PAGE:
Will HMRC now try to reassess some vans as cars?

24th May 2019 by Robin Beadle

When is a car not a car?  This is a question that has interested the tax office for years and has had the effect of costing taxpayers – both individually and in business - substantial amounts if they get it wrong.  A car is not a goods vehicle

Before the turn of the century, the writer argued this point with an Inspector of Taxes who took the position that a Mitsubishi Shogun owned by a forestry company was still a company car even though it had had the rear seats removed, had been fitted with winches front and rear, increased suspension height, generators and a host of other adaptations (including a tachograph) fitted for its working life.  In those days, the company car benefit was dependent on the annual mileage and as the machine in question undertook less than 2,500 business miles per year but had had such extensive accessories fitted, the company car taxation at stake was quite substantial.  After extended correspondence, the Inland Revenue finally conceded that whilst the vehicle may have been a “car” when it was manufactured, after adaptations, it was now primarily suited for the conveyance of goods and therefore no longer a car.

This complex argument is still with us today as the recent Coca Cola tax case has proven.  Coca-Cola provide their UK technicians with a choice of either a VW Transporter T5 Kombi or a, seemingly comparable, Vauxhall Vivaro.  The Vivaro left the factory in the appearance of a panel van but was later modified by Coca Cola to fit a second row of seats (which did not span the entire width of the vehicle and could only be removed with tools) and an additional window.  The VW left the factory also appearing like a panel van but, critically, had side windows and full-width removable rear seats which had to be removed during working hours.  Both vehicle types were then further adapted to include racking and storage areas.  HMRC accepted that the vehicles should be considered to have been “constructed” after the adaptations and it was decided that the Vivaro was considered to be a van as the seats did not span the width of the vehicle allowing additional storage alongside the rear seats.  The VWs failed to be classed as vans for tax purposes as the removable seats should be considered as part of the construction and as a result the VWs were deemed equally capable of carrying passengers or loads (and the requirement of the seat removal during working hours had no bearing on how the VW had been constructed).  As such, not being primarily suited for the carriage of goods, the VW Kombi in this case was classed as a car for benefit-in-kind purposes.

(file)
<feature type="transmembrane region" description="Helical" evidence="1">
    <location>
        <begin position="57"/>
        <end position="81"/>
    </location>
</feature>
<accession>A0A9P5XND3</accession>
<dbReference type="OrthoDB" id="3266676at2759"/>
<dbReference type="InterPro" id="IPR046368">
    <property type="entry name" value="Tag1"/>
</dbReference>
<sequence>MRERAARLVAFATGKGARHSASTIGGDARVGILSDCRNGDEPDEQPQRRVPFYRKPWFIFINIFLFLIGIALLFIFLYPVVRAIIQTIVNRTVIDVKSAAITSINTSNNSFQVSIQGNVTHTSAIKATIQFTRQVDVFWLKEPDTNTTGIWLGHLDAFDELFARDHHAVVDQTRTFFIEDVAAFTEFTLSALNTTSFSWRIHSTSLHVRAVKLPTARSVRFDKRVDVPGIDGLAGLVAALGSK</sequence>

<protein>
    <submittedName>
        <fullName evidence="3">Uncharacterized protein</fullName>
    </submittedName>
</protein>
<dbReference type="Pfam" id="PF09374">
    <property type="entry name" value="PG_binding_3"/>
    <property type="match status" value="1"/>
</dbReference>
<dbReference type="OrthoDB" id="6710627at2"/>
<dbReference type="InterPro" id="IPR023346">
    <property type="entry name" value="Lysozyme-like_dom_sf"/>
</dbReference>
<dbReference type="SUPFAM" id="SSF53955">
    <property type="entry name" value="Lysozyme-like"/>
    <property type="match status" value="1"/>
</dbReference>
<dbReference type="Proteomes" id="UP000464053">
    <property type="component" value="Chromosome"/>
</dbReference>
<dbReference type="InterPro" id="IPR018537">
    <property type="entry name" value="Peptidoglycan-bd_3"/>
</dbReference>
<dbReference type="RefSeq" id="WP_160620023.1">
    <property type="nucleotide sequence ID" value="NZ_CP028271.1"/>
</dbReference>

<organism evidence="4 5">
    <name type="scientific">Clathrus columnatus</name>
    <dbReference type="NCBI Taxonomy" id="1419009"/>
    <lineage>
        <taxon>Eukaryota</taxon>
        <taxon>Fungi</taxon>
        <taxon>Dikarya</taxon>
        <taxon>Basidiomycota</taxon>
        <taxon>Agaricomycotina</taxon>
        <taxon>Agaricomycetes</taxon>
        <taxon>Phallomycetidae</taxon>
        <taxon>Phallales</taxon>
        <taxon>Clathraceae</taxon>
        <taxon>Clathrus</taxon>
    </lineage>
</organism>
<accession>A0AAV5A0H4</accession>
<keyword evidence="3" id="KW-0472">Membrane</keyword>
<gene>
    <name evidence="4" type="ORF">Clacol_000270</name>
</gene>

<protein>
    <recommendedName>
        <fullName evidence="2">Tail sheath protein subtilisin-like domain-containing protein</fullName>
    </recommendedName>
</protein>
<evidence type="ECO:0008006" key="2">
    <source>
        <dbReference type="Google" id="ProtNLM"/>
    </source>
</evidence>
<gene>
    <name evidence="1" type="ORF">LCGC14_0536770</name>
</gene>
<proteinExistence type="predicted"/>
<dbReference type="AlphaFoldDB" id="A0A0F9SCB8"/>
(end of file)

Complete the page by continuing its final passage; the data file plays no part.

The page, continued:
Naturally, the Coca Cola case is specific to the facts in question but the point remains that a van is only a van for income and corporation tax purposes if it is primarily suited to the carriage of goods.  Anything that is not (or has dual capability) defaults to being a classed as a car.  In addition to the benefit-in-kind effects for employees (and the National Insurance effects for employers) there may then be a knock-on effect on the timing and rate of capital allowances with vans being classed as general plant (and potentially available to be included within an Annual Investment Allowance claim) whereas cars have no accelerated allowances and a reduced annual rate of relief.

To paraphrase a meerkat – Simples?  Unfortunately not as we have not yet finished.

For VAT purposes, a van is a van if it has a payload capacity of one tonne or above, regardless of the seating arrangements (but watch the payload figures once the weight of any rear roof is included in the computations).  As a result, a vehicle could be classed as a car for one tax but as a van for another (and whether or not VAT has been recovered on the purchase in turn affects the “cost” of the vehicle for benefit-in-kind purposes)

It is not yet certain to what extent HMRC will take issue over whether the likes of a double-cab pickup should be reconsidered being equally suited to the carriage of passengers as it is for loads and so you should not look to sell any existing vehicles purely on the basis of this latest decision. However, if you are looking at investing in your next van or pickup, consideration should be given as to what it is most suited to or whether there is a duality of ability.
Of course, a definitive list from HMRC would be extremely useful but that is unlikely to happen anytime soon.


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Robin Beadle

Robin Beadle

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